From Wikipedia, the free encyclopedia Route 66 Theme and Other Great TV Themes is an album by American composer and arranger Nelson Riddle. The album is named for Riddle's theme music from the television series Route 66.https://en.wikipedia.org/wiki/Route_66_Theme_and_Other_Great_TV_Themes
From Wikipedia, the free encyclopedia Nelson Smock Riddle Jr. (June 1, 1921 – October 6, 1985) was an American arranger, composer, bandleader and orchestrator whose career stretched from the late 1940s to the mid-1980s.
- Early years
Riddle was born in Oradell, New Jersey, the only child of...
- Capitol years
In 1950, Riddle was hired by composer Les Baxter to write...
- Later years
In 1957, Riddle and his orchestra were featured on The...
- Career revival
In the spring of 1982, Riddle was approached by Linda...
- Personal life
Riddle married his first wife, Doreen Moran, in 1945, while...
- Rosemary Clooney
She starred, in 1956, in a half-hour syndicated television...
- Nelson Riddle Discography
The Riddle of Today (Liberty, 1968) The Contemporary Sound...
- Keely Smith
Dorothy Jacqueline Keely (March 9, 1928 – December 16,...
- Early years
Nelson Smock Riddle, Jr. (1 de junio de 1921 – 6 de octubre de 1985) fue un conocido director de orquesta, arreglista y orquestador estadounidense cuya carrera se desarrolló desde finales de los años cuarenta hasta comienzos de los ochenta.
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- Track listing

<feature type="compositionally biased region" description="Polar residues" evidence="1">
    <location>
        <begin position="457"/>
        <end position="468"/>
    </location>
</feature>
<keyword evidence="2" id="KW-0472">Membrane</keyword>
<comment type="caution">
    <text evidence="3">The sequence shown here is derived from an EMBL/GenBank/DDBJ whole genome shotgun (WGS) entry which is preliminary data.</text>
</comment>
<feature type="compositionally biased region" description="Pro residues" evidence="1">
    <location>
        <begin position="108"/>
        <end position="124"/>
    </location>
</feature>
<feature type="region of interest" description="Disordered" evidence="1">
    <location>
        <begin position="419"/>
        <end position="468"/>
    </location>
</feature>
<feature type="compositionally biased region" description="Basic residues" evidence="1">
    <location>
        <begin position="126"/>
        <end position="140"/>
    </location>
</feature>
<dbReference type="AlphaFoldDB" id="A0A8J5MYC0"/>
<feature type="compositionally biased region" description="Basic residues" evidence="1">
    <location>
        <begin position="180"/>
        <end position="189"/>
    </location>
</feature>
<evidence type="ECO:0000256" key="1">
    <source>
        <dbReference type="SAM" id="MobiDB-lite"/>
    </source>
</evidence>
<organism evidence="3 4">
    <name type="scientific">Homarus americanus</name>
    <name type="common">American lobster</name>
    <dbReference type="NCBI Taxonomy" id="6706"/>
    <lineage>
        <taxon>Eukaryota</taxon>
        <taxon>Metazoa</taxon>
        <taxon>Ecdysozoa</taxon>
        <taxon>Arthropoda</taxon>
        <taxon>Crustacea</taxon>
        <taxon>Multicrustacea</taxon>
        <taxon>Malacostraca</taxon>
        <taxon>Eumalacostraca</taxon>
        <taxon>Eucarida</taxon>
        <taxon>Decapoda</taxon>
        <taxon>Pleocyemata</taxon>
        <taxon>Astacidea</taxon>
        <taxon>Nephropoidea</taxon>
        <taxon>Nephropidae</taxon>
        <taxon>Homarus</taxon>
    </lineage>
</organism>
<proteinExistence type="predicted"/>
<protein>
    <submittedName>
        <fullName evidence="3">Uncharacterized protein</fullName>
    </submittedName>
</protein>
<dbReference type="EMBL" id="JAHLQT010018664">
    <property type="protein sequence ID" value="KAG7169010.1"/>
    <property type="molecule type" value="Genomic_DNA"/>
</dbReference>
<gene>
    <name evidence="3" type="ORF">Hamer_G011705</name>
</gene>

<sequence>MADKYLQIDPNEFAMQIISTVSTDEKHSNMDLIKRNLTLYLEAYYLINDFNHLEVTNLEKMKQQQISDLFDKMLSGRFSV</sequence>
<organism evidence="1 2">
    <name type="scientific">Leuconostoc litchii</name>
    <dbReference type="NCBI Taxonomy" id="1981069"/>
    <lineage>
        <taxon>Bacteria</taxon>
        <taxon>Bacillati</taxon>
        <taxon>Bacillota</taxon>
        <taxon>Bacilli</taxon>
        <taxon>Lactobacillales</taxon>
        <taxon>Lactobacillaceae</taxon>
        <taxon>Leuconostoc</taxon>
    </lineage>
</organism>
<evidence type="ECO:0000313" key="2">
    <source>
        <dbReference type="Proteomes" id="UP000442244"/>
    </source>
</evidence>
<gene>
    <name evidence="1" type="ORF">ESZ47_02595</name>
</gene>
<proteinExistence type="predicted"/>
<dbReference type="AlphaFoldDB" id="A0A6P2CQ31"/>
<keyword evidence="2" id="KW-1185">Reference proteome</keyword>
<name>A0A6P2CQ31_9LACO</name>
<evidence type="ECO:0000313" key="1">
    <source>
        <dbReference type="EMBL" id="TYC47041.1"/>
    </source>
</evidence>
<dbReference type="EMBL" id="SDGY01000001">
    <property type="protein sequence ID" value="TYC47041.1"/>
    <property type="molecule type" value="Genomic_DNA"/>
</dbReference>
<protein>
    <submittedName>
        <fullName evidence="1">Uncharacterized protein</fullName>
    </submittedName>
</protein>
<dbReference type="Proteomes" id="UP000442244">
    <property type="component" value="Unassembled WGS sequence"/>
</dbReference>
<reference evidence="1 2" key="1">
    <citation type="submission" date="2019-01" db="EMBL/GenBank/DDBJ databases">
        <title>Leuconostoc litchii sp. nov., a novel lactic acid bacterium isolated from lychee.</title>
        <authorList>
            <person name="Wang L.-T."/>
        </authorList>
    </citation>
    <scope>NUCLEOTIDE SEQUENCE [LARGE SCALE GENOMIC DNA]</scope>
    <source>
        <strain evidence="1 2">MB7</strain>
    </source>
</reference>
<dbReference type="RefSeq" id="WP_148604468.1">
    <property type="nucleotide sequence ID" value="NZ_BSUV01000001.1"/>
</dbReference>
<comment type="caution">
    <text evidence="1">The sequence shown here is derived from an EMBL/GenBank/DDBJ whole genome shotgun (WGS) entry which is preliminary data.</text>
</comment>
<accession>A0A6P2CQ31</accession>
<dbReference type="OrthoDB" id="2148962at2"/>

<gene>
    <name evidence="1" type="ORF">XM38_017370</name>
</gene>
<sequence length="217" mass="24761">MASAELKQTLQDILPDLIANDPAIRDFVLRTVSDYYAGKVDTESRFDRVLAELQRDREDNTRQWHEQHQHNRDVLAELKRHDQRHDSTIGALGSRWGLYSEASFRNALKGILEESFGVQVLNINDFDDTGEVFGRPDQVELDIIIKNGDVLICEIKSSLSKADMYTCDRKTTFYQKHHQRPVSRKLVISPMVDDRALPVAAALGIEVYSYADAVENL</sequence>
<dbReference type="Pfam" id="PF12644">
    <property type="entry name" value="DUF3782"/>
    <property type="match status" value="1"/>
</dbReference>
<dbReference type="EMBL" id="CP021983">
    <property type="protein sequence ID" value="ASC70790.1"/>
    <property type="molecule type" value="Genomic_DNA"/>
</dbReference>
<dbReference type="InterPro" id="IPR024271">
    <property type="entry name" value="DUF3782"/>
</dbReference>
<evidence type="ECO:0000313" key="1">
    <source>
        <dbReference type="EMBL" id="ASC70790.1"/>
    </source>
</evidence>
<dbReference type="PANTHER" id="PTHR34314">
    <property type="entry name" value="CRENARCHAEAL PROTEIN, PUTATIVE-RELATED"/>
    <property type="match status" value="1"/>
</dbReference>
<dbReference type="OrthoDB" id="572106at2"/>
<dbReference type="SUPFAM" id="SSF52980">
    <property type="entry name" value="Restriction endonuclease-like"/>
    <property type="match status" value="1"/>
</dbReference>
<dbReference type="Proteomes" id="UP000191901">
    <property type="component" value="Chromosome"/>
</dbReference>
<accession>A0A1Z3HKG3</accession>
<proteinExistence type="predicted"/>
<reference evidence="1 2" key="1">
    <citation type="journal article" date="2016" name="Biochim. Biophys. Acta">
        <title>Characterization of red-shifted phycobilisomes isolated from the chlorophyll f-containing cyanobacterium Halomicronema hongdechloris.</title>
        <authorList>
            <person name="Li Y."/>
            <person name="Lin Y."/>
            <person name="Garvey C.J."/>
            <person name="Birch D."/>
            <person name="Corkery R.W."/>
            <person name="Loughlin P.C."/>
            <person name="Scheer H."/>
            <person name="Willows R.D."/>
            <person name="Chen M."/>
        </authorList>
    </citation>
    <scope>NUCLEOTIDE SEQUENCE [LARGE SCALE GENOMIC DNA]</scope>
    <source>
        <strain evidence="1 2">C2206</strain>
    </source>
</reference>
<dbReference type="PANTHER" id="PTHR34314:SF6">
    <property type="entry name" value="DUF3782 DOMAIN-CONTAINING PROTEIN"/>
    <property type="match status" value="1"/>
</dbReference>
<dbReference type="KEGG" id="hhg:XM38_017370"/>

Route 66 Theme and Other Great TV Themes is an album by American composer and arranger Nelson Riddle. The album is named for Riddle's theme music from the television series Route 66. The album was nominated at the 5th Annual Grammy Awards for the Grammy Award for Best Instrumental Theme and the Grammy Award for Best Instrumental Arrangement.
The initial Billboard magazine review from September 15, 1962 commented that the tracks were "all played in a stylish fashion by the Riddle crew, and the sound is excellent".
Donn Trenner. Piano==Personnel== 1. Nelson Riddle – arranger
- Tom Morgan
What's New is an album of traditional pop standards released by American singer/songwriter/producer Linda Ronstadt in 1983. It represents the first in a trilogy of 1980s albums Ronstadt recorded with bandleader/arranger Nelson Riddle.
On March 14, he recorded with Nelson Riddle for the last time, recording the songs "Linda", "Sweet Loraine", and "Barbara". The two men had a major falling out, and later patched up their differences in January 1985 at a dinner organized for Ronald Reagan, when Sinatra asked Riddle to make another album with him.
Nelson Smock Riddle, Jr. was a swing era bandleader as well as as composer and arranger that primarily worked with Capitol Records. Riddle worked with Capitol with artists such as Nat King Cole, Ella Fitzgerald, Dean Martin, and Peggy Lee. Nelson Riddle didn't work with Frank Sinatra, however, until 1953, with " I've Got the World on a String."
Nelson Riddle held a grudge against Baxter for supposedly taking credit for Riddle's arrangements on two Nat King Cole hit recordings. According to André Previn , when collaborating once with Baxter, in the time Previn and Riddle had finished their parts, Baxter had written just one bar for woodwinds and included a note for the oboe that does ...
He recorded a studio version with Nelson Riddle's orchestra for his 1956 album Songs for Swingin' Lovers!. Sinatra re-recorded "I've Got You Under My Skin" for the album Sinatra's Sinatra (1963), an album of re-recordings of his favorites. This time the trombone solo was by Dick Nash because Bernhart was unavailable.